Best Binoculars of 2017 for Birding and Hiking
Want to do some wildlife viewing? After researching nearly 100 binocular models we bought the 12 best and put them through 10 exacting tests over the course of more than 150 hours. After bird watching at Tule Lake National Wildlife Refuge, scanning the Pacific coast, toting them on hikes in the Sierra, and consulting with an expert wildlife biologist who specializes in birds and avian research, we have discovered all of the strengths and weaknesses of these optics. Whether you want something for dedicated bird watching trips, something light that you can toss in your pack in case something interesting comes along, or something for lounging on the deck and staring at the stars, our testing results will guide you to the perfect pair of bins.
Read the full review below >
Test Results and Ratings
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Analysis and Award Winners
Updated May 2017
This 2017 update adds the Eagle Optics Ranger ED 8x42 to our testing, which delivered exceptional performance and earned it theour Editors' Choice award. These binoculars provide a near perfect balance of performance and value that will serve anyone well. If you want a lightweight pair we still recommend the Leica 10x25 Ultravid BCR, and the Vortex Diamondback 8x28 is still our top choice if you're on a budget.
Best Overall Binoculars
Eagle Optics Ranger ED 8x42
The Eagle Optics Ranger ED 8x42 is designed with bird watchers in mind, but you'll appreciate its superb clarity and impressive brightness whether you're admiring an evening grosbeak or trying to figure out if the trail continues over the next ridge. The clarity of these binos rivaled that of the incredibly expensive, crystal lensed Swarovski ELs. Apart from the high quality glass that lends these optics their stunning visual quality, the Ranger ED features a streamlined design with a rubber coating and comfortable grip, a sturdy and supple focus knob, and rugged, adjustable eyecups. Bottom line, these binos provide optical quality that rivals that of pairs that cost 4 figures at a price that is affordable to most.
Very Clear and bright
Easy to Adjust
Somewhat narrow field of view
Read full review: Eagle Optics Ranger ED 8x42
Best for Budget-Minded
Vortex Diamondback 8x28
Our Best Buy award goes to the Vortex DiamondBack 8x28. The Best Buy award is all about a price-to-feature ratio. With an MSRP of $124.99, Vortex has had to make compromises on the DiamondBack line. You won't find ED glass or a locking diopter. The hinges and adjustments are stiff out of the box. There is a "made in China" sticker compared to the molded "made in Japan" label on the Viper. All of these things make for a sub $200 pair in contrast to the $600 price for the Viper. That is not to say that Vortex as a manufacturer doesn't know how to design and make good optics, which is evident in the Diamondback. Earning good scores across the board, the clarity was good for non-ED glass and the brightness scored well for having a smaller objective lens and a lower cost coating. When we looked at all the scores in all the categories and compared them to the manufacturer's MSRP, you could really see the value in the Vortex Diamondback 8x28. We think this is the highest performance you can get for this price.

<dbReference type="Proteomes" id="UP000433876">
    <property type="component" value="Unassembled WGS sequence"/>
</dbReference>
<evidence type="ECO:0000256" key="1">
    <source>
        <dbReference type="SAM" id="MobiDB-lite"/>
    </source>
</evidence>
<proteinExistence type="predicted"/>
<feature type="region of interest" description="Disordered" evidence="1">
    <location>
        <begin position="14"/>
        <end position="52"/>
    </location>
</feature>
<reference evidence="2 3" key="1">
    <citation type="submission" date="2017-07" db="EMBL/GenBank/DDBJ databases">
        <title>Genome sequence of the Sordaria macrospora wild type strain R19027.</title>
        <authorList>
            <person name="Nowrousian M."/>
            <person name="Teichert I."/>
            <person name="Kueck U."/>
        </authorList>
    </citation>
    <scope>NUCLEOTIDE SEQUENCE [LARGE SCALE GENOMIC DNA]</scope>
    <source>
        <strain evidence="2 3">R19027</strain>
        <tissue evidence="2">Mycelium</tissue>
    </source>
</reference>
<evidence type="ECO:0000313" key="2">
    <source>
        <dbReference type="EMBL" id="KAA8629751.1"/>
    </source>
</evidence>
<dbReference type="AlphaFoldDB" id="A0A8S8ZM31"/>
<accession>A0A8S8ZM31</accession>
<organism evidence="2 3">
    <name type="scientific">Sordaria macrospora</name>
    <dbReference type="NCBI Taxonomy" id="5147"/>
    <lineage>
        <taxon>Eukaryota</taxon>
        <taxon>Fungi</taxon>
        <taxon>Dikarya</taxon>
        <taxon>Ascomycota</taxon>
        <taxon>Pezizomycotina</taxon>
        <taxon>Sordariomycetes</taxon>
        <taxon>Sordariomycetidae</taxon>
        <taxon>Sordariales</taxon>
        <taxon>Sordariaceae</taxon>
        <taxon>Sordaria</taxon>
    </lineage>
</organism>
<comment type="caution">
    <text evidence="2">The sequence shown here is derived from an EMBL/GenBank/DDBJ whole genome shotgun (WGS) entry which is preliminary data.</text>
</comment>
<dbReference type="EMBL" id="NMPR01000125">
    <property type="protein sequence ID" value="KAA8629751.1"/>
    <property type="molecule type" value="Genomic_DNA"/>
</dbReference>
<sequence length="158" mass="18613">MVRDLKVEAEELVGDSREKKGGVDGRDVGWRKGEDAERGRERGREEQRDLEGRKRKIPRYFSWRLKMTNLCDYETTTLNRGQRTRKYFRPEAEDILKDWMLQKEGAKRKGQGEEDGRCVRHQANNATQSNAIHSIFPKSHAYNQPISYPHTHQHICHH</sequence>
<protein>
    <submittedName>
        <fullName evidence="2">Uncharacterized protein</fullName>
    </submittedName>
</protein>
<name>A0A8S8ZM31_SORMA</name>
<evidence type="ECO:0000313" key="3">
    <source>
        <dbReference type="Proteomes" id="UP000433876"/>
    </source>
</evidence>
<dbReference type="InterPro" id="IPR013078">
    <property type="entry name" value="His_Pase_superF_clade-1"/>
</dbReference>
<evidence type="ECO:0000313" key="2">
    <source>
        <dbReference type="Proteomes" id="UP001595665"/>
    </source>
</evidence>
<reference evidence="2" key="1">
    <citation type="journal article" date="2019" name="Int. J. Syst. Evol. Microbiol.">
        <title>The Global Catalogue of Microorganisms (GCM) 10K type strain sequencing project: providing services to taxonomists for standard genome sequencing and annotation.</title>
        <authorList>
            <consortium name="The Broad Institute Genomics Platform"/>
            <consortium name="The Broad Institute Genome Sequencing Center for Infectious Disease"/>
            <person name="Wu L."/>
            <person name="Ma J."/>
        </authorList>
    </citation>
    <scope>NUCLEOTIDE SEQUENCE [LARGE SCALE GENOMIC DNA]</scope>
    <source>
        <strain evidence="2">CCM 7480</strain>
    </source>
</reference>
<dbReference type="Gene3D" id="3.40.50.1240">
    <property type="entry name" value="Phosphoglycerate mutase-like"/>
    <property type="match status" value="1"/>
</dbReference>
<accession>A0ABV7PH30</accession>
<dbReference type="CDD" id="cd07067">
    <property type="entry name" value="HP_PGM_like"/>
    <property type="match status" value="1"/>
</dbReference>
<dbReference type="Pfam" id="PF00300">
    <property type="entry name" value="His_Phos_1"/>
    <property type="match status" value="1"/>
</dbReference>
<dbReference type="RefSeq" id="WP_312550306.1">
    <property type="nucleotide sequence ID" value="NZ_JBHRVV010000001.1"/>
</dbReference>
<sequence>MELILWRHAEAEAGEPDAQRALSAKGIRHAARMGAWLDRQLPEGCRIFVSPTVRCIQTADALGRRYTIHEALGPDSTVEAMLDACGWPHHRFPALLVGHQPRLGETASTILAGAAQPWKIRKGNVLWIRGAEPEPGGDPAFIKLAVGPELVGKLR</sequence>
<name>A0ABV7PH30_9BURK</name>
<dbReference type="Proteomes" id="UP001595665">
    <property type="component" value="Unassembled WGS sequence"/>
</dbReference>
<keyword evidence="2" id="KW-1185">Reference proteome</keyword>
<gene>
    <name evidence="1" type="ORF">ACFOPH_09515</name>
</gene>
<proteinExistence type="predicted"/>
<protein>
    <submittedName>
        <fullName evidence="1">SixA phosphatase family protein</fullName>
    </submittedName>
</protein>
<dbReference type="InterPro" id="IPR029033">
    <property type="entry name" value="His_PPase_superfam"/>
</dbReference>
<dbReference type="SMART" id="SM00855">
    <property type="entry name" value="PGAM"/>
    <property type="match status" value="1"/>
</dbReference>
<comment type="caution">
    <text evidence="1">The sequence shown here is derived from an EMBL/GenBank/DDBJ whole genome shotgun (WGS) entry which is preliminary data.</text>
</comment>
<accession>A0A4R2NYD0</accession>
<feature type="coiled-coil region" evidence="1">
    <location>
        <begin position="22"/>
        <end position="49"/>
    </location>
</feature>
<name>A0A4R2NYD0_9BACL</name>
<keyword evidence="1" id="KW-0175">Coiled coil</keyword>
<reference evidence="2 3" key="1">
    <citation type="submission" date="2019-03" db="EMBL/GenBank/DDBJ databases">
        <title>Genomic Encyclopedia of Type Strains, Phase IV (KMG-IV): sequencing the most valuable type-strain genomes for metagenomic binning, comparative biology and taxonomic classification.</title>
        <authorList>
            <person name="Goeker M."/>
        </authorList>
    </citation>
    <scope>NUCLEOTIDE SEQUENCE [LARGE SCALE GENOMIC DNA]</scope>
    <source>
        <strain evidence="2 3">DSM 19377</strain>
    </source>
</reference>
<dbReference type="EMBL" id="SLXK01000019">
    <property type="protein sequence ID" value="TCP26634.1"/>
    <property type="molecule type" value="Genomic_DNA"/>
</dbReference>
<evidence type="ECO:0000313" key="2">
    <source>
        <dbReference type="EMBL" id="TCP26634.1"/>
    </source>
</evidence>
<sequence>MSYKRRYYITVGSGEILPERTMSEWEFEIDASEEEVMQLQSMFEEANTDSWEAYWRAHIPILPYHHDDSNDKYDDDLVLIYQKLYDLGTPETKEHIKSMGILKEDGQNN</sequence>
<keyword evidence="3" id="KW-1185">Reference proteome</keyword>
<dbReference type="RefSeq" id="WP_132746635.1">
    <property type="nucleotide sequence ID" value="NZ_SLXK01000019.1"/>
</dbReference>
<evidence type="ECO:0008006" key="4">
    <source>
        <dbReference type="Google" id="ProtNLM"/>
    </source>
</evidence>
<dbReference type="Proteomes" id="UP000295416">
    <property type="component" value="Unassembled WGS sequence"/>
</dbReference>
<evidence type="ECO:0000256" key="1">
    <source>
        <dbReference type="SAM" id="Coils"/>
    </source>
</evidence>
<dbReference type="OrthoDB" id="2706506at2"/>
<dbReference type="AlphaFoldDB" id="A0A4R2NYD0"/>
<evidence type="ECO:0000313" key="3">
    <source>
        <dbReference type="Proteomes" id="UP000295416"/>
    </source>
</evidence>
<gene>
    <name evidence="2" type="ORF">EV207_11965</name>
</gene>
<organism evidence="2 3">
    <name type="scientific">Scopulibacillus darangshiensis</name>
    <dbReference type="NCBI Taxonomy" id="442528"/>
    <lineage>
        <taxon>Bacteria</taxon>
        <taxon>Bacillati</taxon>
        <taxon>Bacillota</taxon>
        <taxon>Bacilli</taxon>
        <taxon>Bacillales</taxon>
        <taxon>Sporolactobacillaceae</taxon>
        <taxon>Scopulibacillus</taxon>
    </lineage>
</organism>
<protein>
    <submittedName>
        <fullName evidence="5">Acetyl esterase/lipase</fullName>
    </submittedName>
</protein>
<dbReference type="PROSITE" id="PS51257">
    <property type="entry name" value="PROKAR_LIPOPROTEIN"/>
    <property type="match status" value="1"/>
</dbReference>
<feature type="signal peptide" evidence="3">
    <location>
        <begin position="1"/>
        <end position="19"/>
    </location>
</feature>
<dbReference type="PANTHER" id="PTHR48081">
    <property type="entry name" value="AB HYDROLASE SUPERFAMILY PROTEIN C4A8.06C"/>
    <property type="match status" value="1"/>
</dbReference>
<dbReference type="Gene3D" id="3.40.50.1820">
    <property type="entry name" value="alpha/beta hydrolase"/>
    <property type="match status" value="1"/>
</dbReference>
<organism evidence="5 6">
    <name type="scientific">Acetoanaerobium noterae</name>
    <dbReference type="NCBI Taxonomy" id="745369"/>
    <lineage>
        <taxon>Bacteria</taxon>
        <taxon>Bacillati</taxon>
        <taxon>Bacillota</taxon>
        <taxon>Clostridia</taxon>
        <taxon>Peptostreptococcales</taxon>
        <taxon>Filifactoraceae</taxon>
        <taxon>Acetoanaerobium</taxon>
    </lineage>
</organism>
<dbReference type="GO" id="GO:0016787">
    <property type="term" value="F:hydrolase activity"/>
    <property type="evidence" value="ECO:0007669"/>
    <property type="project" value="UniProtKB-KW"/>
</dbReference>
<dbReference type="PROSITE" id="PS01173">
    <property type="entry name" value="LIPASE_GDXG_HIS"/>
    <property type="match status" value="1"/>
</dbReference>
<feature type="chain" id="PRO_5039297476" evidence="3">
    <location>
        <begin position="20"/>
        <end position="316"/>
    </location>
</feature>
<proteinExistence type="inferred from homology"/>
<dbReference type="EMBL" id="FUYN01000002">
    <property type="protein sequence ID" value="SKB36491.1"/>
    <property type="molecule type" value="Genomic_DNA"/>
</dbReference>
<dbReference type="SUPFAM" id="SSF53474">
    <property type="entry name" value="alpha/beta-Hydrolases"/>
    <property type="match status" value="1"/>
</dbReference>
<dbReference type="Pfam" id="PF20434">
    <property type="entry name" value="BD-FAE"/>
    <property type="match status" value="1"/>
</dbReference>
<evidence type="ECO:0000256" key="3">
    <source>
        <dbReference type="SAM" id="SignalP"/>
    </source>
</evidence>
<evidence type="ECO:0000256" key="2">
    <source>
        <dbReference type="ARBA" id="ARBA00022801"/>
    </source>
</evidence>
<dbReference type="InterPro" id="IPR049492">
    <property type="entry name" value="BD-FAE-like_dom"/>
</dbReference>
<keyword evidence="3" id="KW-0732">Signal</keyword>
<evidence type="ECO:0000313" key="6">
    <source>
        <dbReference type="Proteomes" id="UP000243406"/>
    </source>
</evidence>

Great construction quality
Don't work well in low light conditions
Read full review: Vortex DiamondBack 8x28
Top Pick Award for Birding and Wildlife Viewing
Swarovski EL 8.5x42
Our Top Pick for birding and wildlife viewing is the Swarovski EL 8.5x42. The Swarovski narrowly missed getting the Editors' Choice award primarily due to the large price tag, but it did earn our overall top score for performance. One tester made the comment "If I was going on a once in a lifetime trip to Africa or South America specifically to see something, I would spend the money on the Swarovski." The Swarovski EL line has all the top features like multi-coated surfaces and ED glass along with quality construction. The Swarovski EL, with an open center bridge and rubber coated barrels, are comfortable to hold and use all day. The clarity and brightness of the image is unparalleled. That is why the Swarovski EL 8.5x42 earn our Top Pick Award for the best birding and wildlife viewing pair.
Incredible clarity and brightness
Awesome construction quality
Read full review: Swarovski EL 8.5x42
Top Pick Award for Travel and Hiking
Leica 10x25 Ultravid BCR
Our Top Pick for travel and hiking goes to the Leica 10x25 Ultravid BCR. Not only is the Leica the most compact pair in our test, the Leica also scored high for optical quality. At 4.4 x 2.4 inches and only 9.4 oz, it would be hard not to find space for this pair in your pack. Though Leica doesn't specify if the BCR uses ED glass, the optical quality is definitely top notch, scoring well in the clarity category. The Leica BCR does use multi-coated surfaces on all lenses, and even with a small 25mm objective lens it is one of the top scorers in the brightness category. Combine that with the good construction quality and you a have fine compact model. This is the pair you want with you when size and weight matters.
Small and compact
Lightest binoculars we tested
Short field of view
Read full review: Leica 10x25 Ultravid BCR
Vortex Viper HD 8x42
The Vortex Viper HD 8x42 was our Editors' Choice Award winner before the Eagle Optics Ranger ED came along. This pair did score top marks in all categories except for field of view, but the Eagle Optics did have slightly better clarity in our testing, and cost more than $100 less, making it a better choice in most situations. However, the Vortex Viper HD 8x42 is still a great pair of binoculars, and if you happen to find them on sale you should definitely snatch them up.